Right now, I spend a big chunk of my time researching best-in-class Business Spend Management techniques, specifically in relation to a company’s Travel & Expense policy.
Though less glamourous than emerging hot topics like AI, ERM and IT governance, travel and expenses incurred by employees of an organization produce a high volume of transactions. With the complexity of computer systems and the participation of employees at all levels, this function remains a primary risk area for potential error, and it tends to experience it’s share of fraudulent and other inappropriate activity. More critically, problems found within T&E may suggest much larger or complex organizational concerns.
For many organizations, travel & entertainment (T&E) expenses represent a major source of discretionary spending. The sheer number of transactions and diverse sources of data and applications make T&E vulnerable to error, abuse and fraud. Companies aggregate purchases to negotiate volume discounts (I work closely with my company’s Travel Manager and hear about the struggle of hotel offerings allllll the time) and better deals that benefit when employees comply with T&E policies. Recouping a small percentage of excessive or improper T&E expenses can have a substantial impact on the bottom line.
More importantly, adherence with expense reporting policies may be reflective of the ethical climate and the tone at the organization. Research consistently suggests that most people are the product of the environment they find themselves in. They look around and do what others around them do or expect them to do (I hear this all the time: “oh, yeah, so-and-so said he was using his corporate card for his gym membership and post-workout smoothie so I figured it was okay”). What this means is that the most unethical behavior in a business is supported by the context in which it occurs. In other words, abuse of T&E expenses is a gateway drug to bigger fraud problems you don’t want to have.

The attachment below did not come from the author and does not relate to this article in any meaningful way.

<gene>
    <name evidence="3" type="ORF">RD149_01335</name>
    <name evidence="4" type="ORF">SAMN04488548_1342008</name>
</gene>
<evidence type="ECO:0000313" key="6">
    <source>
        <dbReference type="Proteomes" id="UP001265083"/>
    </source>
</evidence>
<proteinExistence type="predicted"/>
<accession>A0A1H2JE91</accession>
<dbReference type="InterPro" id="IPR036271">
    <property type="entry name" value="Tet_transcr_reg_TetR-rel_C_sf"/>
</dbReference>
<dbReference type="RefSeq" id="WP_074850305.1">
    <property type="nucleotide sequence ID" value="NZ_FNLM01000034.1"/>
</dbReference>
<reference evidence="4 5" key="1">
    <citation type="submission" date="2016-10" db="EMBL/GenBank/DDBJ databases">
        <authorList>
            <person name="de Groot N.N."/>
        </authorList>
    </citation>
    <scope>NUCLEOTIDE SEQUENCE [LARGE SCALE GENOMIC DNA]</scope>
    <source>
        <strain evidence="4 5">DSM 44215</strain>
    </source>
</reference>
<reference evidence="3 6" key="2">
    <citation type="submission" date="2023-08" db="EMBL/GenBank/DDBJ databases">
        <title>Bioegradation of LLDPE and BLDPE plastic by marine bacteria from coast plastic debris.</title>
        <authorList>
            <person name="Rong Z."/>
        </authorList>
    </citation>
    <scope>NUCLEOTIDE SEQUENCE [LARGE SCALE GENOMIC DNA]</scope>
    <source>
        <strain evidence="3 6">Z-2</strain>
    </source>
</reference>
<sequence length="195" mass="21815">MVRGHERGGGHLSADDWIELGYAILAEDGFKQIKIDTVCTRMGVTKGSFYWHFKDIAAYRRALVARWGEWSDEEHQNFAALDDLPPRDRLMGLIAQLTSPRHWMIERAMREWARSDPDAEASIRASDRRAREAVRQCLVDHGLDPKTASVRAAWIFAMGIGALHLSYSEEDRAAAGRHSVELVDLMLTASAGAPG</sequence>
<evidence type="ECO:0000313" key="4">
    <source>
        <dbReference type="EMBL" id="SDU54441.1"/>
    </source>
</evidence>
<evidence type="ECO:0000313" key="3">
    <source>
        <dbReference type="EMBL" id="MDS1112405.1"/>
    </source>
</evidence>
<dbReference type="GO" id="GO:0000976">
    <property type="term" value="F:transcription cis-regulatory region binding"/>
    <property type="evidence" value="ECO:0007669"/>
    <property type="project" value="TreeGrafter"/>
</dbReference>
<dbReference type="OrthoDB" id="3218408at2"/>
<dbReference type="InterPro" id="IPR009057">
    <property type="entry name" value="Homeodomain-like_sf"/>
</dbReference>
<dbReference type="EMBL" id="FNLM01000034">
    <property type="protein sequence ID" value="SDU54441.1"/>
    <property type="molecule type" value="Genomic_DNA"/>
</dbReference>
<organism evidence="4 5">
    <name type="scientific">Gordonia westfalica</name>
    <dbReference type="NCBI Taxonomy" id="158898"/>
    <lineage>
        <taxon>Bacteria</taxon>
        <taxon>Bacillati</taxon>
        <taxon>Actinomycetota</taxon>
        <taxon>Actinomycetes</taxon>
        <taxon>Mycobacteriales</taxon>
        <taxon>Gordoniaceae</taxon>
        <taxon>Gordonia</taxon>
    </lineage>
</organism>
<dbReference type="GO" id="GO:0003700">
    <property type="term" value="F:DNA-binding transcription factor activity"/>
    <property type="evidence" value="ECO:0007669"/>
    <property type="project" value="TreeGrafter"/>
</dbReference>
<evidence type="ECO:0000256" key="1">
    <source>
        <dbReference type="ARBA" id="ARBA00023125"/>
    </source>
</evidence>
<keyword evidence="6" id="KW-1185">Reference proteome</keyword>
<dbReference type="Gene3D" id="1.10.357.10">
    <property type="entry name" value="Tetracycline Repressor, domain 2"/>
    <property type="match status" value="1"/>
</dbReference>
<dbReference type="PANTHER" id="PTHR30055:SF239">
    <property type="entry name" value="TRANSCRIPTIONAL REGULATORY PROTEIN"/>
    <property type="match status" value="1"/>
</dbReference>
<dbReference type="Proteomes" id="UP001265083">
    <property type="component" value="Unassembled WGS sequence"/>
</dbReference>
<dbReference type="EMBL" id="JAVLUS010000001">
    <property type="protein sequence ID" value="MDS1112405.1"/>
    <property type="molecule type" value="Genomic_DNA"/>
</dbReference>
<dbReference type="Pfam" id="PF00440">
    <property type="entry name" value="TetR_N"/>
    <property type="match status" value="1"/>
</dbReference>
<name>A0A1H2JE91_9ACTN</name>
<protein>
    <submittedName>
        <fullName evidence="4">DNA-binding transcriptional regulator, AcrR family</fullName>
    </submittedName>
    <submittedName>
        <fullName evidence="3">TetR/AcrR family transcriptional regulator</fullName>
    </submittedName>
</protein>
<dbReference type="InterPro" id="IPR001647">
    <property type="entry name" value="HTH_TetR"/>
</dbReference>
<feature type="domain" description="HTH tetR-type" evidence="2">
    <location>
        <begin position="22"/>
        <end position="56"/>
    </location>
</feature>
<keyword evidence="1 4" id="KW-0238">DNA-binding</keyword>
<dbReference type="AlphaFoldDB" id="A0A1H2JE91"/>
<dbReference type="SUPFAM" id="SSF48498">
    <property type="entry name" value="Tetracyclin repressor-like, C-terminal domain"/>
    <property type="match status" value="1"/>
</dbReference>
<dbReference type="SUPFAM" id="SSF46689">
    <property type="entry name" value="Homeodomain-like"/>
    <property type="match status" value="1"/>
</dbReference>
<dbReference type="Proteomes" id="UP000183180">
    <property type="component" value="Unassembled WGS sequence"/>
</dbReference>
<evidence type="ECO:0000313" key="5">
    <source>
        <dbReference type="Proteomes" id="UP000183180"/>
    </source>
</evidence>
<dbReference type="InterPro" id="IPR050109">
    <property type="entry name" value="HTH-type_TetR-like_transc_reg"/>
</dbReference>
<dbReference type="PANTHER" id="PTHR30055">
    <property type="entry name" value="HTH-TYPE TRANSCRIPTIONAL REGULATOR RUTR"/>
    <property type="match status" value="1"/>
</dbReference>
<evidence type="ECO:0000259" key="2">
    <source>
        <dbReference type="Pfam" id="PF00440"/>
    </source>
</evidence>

So why do you, the employee care? The primary purpose of a company’s T&E policy (which I am working to update for my company in another tab) is for the employee not to incur a financial loss or to realize financial gain while conducting company business.
Typically the T&E audit involves a review of a sample of employee expense reports for compliance with company policies and directives. It may be appropriate to focus a T&E review on departments or employees with the highest volume and dollar amounts of travel and expense-related expenditures. Common “exceptions” or areas of improvement often involve the following:
- Expense reports not always filed promptly and properly, including the lack of detailed receipts to support the expenditure
- Failure to specify a business purpose, and to identify participants on expenditures for meals, lodging and flights
- The per diem meal allowance not being followed
- Employee who, with the approval of their department manager, bypass the corporate travel department and book their own travel arrangements
In the grand scheme of things, these issues may seem small or even petty. But consider some of the implications: Why would employees not follow the company T&E policy?
The ultimate question here – and in any audit – is why the exception happened in the first place. Why do employees go outside the prescribed procedures for T&E expense? Why do their managers agree and approve? WHY!? And why hasn’t corporate travel seen this and responded to the needs of its employees (who, in my organization are kicking and screaming about our T&E platform).
And that’s where analytics and policy-rewriting come into play. Enter me!